IME – always print midi tracks as individual audio tracks dry or dry-ish (if a sound has verb on it and I like it, I’ll print it with the verb) for mixing, and for later remixes. For stems, FX and automation always get printed.

    #30942 Reply


    LAwriter Bingo. You’ve hit it right on the button. And your suggested approach is a perfect fit for what I need to accomplish. Thanks for following this through to the end and for your help.

    #30943 Reply


    Sure, you’re welcome. thumbsup

    Printing audio tracks and automating those instead of midi renders a lot of future-proof sessions and the ability to transfer sessions to someone else to work on them seamlessly. Plus working with audio is so much smoother and more enjoyable than automating midi.

    #30948 Reply


    When I have soft synths in “midi-land” I ALWAYS print them as audio tracks before I start mixing. The only time I use midi automation is if I’m affecting filters or other synth / sampler parameters, or for the very rare volume move. I always automate levels, etc. and mix in PTHD. Never in midi. That may answer your question.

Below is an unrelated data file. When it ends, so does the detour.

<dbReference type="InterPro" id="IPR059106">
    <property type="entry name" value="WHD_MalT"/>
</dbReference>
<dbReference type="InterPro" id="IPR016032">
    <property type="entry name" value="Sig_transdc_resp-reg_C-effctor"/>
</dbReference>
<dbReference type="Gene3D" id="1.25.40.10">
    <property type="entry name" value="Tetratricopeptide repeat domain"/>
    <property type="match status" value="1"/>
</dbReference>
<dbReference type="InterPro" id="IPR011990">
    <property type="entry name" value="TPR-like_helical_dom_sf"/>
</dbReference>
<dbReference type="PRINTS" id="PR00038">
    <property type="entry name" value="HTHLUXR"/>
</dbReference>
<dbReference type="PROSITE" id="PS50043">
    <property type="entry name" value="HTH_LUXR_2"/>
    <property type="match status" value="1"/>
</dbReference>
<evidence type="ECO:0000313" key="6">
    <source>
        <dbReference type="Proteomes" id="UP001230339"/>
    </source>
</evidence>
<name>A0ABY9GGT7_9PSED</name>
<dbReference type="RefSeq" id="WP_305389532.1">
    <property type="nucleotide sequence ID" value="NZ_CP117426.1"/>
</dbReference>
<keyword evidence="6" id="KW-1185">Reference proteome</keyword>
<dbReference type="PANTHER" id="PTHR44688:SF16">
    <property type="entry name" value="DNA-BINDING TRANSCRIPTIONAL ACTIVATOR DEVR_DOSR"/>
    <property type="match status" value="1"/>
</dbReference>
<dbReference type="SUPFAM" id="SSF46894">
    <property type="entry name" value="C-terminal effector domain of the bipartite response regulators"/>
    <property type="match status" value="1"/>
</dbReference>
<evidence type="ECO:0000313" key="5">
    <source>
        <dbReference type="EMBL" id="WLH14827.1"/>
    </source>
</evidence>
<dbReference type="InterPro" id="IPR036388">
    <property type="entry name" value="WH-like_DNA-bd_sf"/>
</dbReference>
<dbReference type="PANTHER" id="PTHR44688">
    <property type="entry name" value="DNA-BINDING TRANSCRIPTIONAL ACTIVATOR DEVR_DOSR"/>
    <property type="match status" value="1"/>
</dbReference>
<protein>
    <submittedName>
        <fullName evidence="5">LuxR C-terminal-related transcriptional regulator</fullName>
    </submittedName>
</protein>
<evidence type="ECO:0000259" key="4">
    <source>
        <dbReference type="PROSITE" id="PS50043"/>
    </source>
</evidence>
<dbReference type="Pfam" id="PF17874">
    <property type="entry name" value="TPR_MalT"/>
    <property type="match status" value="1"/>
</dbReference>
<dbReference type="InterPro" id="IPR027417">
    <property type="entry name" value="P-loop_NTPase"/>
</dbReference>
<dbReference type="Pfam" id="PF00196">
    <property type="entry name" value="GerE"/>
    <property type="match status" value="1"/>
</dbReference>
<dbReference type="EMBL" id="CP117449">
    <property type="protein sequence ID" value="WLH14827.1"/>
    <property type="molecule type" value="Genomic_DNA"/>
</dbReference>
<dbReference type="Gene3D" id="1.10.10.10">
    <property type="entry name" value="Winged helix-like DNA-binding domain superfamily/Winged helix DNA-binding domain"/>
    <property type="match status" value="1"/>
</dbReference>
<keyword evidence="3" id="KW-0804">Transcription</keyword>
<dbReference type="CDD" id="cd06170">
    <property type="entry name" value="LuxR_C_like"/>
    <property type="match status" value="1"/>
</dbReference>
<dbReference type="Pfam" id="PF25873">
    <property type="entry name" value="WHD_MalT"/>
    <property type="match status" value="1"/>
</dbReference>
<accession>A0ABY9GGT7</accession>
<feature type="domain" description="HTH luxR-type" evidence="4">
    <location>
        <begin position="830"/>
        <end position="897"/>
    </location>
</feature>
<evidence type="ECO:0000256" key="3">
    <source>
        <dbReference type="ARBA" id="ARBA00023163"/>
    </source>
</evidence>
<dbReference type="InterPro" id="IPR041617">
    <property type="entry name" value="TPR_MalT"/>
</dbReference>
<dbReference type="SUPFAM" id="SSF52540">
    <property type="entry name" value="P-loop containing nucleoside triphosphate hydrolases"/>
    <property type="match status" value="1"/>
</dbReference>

Thanks for that tip LAwriter. I am guilty of keeping my tracks in MIDI for mixing because I am always finding little things to tweak in the MIDI during mixdown. In other words, I tend to mix before my track is finished. I need to work on my self discipline and that little tidbit helped.

    Regarding stems, I was asked for stems for a specific placement one time. I bounced out what they wanted from the mix. Then had to decide if I was going to deliver as is or run the stems through my mastering session. Is there a standard practice?